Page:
I live in Hoboken, a town of churches (and 1 synagogue – hi, Rabbi Scheinberg!) This small city’s Catholic character is obvious to any casual visitor, and certainly struck us strongly when we were scouting the place out and toured many apartments for sale above whose pristine beds, plumped up attractively for prospective buyers, sat crucifixes large and small. In fact, one of my neighbors has in her living room two huge portraits: one of Frank Sinatra, and one of the Pope.
Leave it to the New York tabloids, in this case the New York Post, to sum up the stunning news from the Vatican in a few words.
While the Catholic Church scrambles to elect a new pontiff by Easter, some aging leaders of the Jewish community might consider the precedent set by Benedict XVI in stepping down at the age of 85, citing deteriorating health.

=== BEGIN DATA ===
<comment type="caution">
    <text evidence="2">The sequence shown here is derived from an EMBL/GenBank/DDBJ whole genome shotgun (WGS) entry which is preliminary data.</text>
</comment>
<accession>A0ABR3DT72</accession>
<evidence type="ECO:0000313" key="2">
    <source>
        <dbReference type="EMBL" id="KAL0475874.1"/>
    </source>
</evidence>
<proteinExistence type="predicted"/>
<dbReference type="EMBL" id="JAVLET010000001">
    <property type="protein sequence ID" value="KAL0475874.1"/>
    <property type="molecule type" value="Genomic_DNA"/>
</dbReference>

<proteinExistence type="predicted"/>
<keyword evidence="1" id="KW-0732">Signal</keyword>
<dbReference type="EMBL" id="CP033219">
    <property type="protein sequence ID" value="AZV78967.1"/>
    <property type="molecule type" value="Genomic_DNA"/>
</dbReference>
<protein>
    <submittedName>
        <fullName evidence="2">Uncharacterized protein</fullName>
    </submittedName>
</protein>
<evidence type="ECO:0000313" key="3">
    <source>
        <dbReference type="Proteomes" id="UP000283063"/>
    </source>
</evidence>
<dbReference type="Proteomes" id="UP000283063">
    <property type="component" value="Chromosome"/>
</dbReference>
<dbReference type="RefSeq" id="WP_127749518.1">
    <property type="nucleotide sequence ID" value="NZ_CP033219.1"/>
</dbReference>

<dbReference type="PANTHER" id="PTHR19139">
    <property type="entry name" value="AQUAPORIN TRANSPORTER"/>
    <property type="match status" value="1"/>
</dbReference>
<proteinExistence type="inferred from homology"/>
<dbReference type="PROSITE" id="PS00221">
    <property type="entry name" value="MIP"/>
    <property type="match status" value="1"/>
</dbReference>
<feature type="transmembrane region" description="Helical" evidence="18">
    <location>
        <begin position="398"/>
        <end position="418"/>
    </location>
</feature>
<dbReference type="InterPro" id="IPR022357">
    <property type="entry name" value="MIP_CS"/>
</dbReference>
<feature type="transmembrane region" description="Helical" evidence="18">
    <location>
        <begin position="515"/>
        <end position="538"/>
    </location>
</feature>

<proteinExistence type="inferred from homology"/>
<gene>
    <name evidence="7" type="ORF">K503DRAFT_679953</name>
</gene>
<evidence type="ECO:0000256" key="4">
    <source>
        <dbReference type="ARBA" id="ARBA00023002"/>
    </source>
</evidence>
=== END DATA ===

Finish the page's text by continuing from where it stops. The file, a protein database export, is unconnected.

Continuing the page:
Pope Benedict XVI shocked the world by announcing his resignation, effective the end of February, and there are many ways to think about the significance of the event, including both the challenges and the opportunities in Catholic-Jewish relations that may come in the wake of his resignation.
At a gathering in Rome with Lebanon’s new cardinal, Pope Benedict XVI launched a new appeal for peace in Syria and the Middle East, the Associated Press reported.
“The church encourages all efforts for peace in the world and in the Middle East, a peace that will only be effective if it is based on authentic respect for other people,” Benedict told the gathering, which included several Lebanese pilgrims.
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